Archive for December 2008

Fall 2008 to Spring 2009

December 23, 2008

Now that our semester is over, I’m taking some time to assess which goals we accomplished and which ones we didn’t. Of course, our “break” times really aren’t much different then our semester time.  We still do some schoolwork, but we’re just even more casual about it (if that’s possible).   It’s just a good time for me to see what’s working and what’s not and make new short-term goals.

DD#1 (turned 6 in November) did finish her Kindergarten math with about six weeks left in the semester and couldn’t wait to dig into her first grade books when they arrived. She made real jump in her reading abilities, and by the end of the semester she was starting to breeze through BOB books and a few other simple readers from the library.  She and I had some very good discussions about theology.  She also learned a lot about baseball, fashion, and elections. In gymnastics she leaped from Preschool to Developmental I, and she has been recommended to move up to Developmental II in the next session.

I also learned two very important things about my oldest.  First of all, she does much better having school time after dinner.  During the day, she has too many other things on her mind and erratic eating habits.  This makes her easily frustrated.  After dinner she really hits her groove, though.  I also realized that she doesn’t really like fiction very much.  If she’s going to be read to at all, she would generally prefer non-fiction.  Now that she can read a bit, though, she is starting to appreciate books a little more.

DD#2 (turned 3 in October) learned her numbers 1 to 9 (she thinks ten is one hundred). She also learned how to spell and type her name correctly. Developmentally she made big leaps in her understanding, vocabulary, and communication.  Towards the end of the semester I discovered that she could crudely write half the letters of the alphabet.  Who knows what other knowledge she absorbed when I wasn’t looking.

She also had her first session of gymnastics.  At the first class she was very overwhelmed by the complex directions.   And physically she was unable to do certain things, like a forward roll, without help from the teacher.  By the end of the session she was rolling perfectly and able to follow all the directions really well.  It was amazing to watch her develop so much in just a few short weeks.

And the baby (7 1/2 months) learned how to smile, laugh, and roll over (and over and over and over).  She has started kind of crawling.  I don’t know what you call the opposite of the army crawl, but that’s what she’s doing.  She pushes forward with her knees and then drags her arms out of the way.

There were things we didn’t quite accomplish.  I still haven’t managed to work in daily reading time with my younger two daughters.  And since DD#2 discovered Crazy 8’s we haven’t even been doing bedtime stories.  That is definitely something I really need to work on for next semester.

I think I did better about getting my internet time under control (as evidenced by the scarcer number of blog posts).  Unfortunately, my cleaning schedule kind of went out the window early on.  Oh, well, I know it will get easier as the baby gets bigger and more self-entertaining.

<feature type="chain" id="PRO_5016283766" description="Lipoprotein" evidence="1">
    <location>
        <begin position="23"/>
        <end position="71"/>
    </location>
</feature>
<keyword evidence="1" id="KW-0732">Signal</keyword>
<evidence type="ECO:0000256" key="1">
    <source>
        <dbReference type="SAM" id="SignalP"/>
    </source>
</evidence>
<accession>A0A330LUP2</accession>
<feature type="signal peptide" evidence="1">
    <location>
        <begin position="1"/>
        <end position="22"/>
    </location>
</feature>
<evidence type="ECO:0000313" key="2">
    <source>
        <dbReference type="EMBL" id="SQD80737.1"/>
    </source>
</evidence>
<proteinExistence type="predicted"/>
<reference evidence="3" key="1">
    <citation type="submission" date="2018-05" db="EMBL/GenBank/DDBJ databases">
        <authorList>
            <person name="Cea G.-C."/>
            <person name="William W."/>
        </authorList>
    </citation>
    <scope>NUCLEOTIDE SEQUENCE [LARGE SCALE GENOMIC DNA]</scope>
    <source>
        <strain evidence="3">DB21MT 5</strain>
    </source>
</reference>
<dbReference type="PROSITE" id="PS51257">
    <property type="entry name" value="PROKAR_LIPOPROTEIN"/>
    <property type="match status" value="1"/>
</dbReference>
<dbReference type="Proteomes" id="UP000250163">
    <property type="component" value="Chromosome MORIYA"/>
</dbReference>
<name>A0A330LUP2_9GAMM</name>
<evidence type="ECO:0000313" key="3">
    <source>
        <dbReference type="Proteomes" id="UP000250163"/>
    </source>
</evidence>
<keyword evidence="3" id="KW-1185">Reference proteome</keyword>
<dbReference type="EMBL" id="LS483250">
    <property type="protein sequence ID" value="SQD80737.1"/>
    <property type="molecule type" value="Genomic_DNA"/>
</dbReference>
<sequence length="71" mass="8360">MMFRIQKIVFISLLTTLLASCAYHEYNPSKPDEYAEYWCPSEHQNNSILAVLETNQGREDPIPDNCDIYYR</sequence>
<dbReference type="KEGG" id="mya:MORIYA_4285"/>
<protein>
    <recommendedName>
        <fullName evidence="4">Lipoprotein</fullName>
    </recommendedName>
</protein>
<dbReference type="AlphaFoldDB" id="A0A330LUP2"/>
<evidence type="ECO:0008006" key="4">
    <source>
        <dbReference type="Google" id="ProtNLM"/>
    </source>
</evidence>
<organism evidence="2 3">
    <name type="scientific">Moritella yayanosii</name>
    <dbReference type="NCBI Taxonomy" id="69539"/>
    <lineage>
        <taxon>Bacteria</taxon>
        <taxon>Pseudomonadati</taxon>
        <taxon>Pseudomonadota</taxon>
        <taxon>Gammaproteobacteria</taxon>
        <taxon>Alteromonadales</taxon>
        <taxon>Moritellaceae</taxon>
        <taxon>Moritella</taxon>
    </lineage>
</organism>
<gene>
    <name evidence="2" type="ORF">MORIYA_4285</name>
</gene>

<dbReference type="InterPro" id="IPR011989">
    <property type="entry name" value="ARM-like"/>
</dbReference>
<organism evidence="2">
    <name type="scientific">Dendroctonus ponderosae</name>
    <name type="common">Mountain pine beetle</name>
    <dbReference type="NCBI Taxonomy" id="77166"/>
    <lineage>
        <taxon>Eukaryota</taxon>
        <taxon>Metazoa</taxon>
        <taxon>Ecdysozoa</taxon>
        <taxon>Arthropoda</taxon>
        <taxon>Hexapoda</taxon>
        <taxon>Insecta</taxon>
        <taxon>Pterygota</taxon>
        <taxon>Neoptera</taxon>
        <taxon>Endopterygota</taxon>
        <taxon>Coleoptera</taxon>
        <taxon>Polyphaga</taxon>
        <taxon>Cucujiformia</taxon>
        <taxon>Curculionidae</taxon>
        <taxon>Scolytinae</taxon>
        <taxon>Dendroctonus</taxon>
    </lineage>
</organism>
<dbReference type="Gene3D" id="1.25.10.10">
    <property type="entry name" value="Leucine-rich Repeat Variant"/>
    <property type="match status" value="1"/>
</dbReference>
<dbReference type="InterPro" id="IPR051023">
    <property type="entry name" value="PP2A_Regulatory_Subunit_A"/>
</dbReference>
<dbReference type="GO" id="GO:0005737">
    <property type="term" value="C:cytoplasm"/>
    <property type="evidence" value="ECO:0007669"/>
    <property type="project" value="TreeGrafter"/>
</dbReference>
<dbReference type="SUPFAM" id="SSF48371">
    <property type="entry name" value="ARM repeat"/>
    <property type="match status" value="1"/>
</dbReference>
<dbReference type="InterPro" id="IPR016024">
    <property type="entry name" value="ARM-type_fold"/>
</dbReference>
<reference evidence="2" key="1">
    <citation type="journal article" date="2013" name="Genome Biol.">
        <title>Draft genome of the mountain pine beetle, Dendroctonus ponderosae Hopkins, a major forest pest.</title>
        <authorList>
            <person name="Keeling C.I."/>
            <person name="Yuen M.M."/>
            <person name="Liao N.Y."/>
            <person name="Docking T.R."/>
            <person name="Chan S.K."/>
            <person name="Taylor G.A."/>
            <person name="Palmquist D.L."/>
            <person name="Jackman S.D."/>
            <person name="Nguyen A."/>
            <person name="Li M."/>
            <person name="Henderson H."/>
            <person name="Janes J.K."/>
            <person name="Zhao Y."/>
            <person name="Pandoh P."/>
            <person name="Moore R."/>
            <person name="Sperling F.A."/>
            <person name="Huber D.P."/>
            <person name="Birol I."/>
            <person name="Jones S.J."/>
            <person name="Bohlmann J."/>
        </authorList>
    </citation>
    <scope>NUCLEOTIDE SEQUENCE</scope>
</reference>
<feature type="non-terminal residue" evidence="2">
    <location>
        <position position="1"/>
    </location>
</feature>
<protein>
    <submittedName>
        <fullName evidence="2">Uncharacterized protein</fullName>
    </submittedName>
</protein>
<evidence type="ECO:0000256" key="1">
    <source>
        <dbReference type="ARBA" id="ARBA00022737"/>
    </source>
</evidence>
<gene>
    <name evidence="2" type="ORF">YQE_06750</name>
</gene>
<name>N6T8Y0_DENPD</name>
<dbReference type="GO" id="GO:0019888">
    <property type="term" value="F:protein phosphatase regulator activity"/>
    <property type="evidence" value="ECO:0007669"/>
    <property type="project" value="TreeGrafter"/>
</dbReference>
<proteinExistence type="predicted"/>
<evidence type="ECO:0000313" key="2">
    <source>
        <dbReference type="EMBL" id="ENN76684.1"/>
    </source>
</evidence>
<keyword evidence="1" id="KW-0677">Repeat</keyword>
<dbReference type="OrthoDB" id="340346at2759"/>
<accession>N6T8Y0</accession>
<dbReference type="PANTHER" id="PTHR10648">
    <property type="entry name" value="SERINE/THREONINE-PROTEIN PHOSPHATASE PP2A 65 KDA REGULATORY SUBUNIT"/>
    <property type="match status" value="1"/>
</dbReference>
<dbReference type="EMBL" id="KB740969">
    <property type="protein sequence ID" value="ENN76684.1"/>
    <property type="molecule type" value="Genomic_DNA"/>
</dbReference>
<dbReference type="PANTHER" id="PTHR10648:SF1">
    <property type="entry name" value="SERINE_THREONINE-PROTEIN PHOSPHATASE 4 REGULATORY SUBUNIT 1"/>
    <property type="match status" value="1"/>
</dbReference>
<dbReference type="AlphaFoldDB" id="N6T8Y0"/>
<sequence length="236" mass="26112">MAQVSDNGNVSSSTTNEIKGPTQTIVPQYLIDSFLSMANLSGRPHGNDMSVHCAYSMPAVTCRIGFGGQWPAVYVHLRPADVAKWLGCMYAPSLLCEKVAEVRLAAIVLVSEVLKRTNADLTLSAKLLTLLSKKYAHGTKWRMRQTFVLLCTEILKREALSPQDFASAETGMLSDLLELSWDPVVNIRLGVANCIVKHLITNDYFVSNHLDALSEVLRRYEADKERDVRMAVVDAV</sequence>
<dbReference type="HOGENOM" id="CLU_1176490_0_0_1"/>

In the meantime, once our semester starts back up on January 12th, I hope to start working with DD#1 three days a week instead of two.  I would like her to finish Singapore Primary Math 1A by the end of the semester.  We’ll continue working on reading lessons by alternating worksheets with practicing in readers.  She’ll be doing one more session of gymnastics and then it will be time for tee-ball.

I’ve got Kumon’s workbook on Uppercase Letters waiting in the wings for DD#2.  She often asks to “do Math” when her sister is doing schoolwork.  So, once we finish Kumon’s First Book of Tracing, we’ll refine her letter-drawing technique whenever she feels like it.  She’ll do at least one more session of gymnastics.  I would like to keep her in something while her sister does tee-ball, so we may stick with gymnastics or find some other activity for her.

John Lennon was very wise when he wrote, “Life is what happens to you when you’re busy making other plans”, even if he was rather pretentious most of the time.  So, keeping this in mind, I am again keeping our goals for the next semester short and sweet.


From Jesus to Christianity

December 20, 2008

I’ve been meaning to write this up for weeks, but I have been extremely busy.  I wanted to take some time to recommend the book From Jesus to Christianity by L. Michael White.  It’s a great book for other religion nerds like me or anyone wanting to get a more accurate picture of the development of Christianity and the Scriptures in the first few centuries.

It took me quite a while to get through this interesting book due to the volume of information to mentally process.  The author begins by discussing the ins and outs of Judaism in the 100 years leading up to the birth of Jesus.  For the first time I truly understood the difference between the Pharisees and the Sadduccees.  White also describes the state of the Roman Empire, because to really understand early Christianity and the development of the Scriptures it is important to put both into their Jewish and Roman contexts.

I really liked the way Mr. White breaks down each piece of Christian scripture, including some apocryphal books, into concise tables which he elaborates on in the text.  He also discusses the different academic theories regarding certain issues before noting the one that he prefers.   As we all know, it is not uncommon for some authors/professors to just to pretend that other theories don’t exist and their unaware audience does not realize they  have even done this.   (I am having a few flashbacks to college.)